Kit Lacy, Education Director & Bird Curator 
Kit was born and raised in Madison, Wisconsin. After attending university in Wisconsin, she headed west to Oregon. She enrolled at the University of Oregon and began working with an animal behavior field team. She completed a master's degree in biology, publishing papers on communication and social behavior of iguanas. Kit began volunteering at Cascades Raptor Center in January of 2002, has wildlife rehabilitation training, and has been part of the CRC Education Team since its beginning. Kit also taught college biology at Lane Community College for many years. She especially loves training the birds to be ambassadors for their species and also enjoys sharing her love of all things wild with raptor center visitors of all ages. Kit is passionate about improving the quality of life for all birds in human care.

Kit has also become a videographer, creating funny or endearing pieces for Facebook and programs. Her skill in training volunteers and birds culminated in capturing a natural behavior ('kiting' by our White-tailed Kites), putting that unique foraging behavior on cue for programs, and the video she made of that process won the Cascades Raptor Center the 'Show Behavior of the Year' award at the 2012 conference of the International Association of Avian Trainers and Educators in Minnesota. Kit has been a board member of the International Association of Avian Trainers and Educators (IAATE) since 2013. She has presented papers on the photo studio work she has done with Raptor Center resident birds and our criteria for selection of non-releasable birds for ambassadors at IAATE conferences; she presented at International Wildlife Rehabilitation Council conference and the Raptor Research Foundation on the use of raptors in age-appropriate education; and at the American Federation of Aviculture she presented on the Raptor Center holistic wellness program for residents.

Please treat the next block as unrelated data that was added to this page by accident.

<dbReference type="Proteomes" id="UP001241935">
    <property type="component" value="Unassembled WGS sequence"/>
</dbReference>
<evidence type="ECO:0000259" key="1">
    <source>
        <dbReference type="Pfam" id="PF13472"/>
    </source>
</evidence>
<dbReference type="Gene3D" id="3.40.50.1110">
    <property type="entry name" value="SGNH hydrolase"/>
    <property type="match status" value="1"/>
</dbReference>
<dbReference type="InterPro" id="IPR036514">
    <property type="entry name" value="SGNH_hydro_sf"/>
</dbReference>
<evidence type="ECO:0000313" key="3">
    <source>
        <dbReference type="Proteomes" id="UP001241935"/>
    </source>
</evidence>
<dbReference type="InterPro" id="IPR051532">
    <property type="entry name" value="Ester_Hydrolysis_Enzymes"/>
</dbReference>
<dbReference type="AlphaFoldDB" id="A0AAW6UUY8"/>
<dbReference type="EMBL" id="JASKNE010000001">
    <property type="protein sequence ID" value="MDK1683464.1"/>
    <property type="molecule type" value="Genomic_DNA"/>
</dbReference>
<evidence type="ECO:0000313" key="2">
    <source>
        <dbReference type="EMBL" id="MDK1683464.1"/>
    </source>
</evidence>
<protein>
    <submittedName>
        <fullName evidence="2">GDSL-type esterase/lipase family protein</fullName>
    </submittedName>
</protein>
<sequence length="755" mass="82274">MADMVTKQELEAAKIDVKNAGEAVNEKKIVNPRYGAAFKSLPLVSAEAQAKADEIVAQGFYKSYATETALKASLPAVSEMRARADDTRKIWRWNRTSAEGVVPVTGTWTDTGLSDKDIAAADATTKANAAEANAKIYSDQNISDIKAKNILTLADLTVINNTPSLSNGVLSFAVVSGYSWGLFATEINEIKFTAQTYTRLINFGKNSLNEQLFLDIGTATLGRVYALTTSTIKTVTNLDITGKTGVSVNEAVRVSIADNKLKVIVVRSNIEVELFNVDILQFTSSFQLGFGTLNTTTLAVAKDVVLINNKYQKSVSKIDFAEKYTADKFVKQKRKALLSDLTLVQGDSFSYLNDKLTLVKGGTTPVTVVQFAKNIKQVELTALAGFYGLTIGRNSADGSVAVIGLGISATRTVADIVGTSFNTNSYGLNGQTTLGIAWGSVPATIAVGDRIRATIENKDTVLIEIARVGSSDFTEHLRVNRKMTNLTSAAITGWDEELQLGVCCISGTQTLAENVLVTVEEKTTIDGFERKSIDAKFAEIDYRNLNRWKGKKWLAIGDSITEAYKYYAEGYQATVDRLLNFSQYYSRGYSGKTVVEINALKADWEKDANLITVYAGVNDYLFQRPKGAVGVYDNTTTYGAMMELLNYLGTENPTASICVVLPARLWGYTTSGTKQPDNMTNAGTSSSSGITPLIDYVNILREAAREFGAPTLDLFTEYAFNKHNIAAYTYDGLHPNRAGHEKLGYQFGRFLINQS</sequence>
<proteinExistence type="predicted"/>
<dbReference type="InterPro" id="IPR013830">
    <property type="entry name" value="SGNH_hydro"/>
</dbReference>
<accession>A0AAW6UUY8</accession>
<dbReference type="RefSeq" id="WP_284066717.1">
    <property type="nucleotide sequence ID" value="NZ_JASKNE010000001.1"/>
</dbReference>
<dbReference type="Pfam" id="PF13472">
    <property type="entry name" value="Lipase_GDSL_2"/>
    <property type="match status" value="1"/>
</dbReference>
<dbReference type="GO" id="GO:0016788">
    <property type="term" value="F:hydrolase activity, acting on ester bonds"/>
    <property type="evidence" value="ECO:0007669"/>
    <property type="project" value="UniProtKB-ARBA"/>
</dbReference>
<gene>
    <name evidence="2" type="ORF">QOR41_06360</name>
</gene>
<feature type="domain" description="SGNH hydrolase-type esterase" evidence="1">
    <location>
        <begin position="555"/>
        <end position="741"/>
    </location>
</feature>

Carrie Sigloh, Operations & Volunteer Coordinator 
Carrie is a native Eugenian, having grown up at the Eugene Saturday Market and attending South Eugene High School. She moved to Corvallis and graduated from Oregon State University with a Bachelor's degree in Zoology in 2008. That August she began volunteering at Cascades Raptor Center and has been hooked ever since.

In October of 2009 she traveled to South Africa where she volunteered for three months at C.A.R.E., a baboon sanctuary in the African bush. Though she always dreamed about working with primates, while in South Africa Carrie found herself continually looking up in the sky and wondering about the raptors she saw there. She knew then that raptors had become her calling. Upon returning, she joined CRC's education team, completed IWRC's two-day basic wildlife rehabilitation course and began volunteering around 20 hours a week.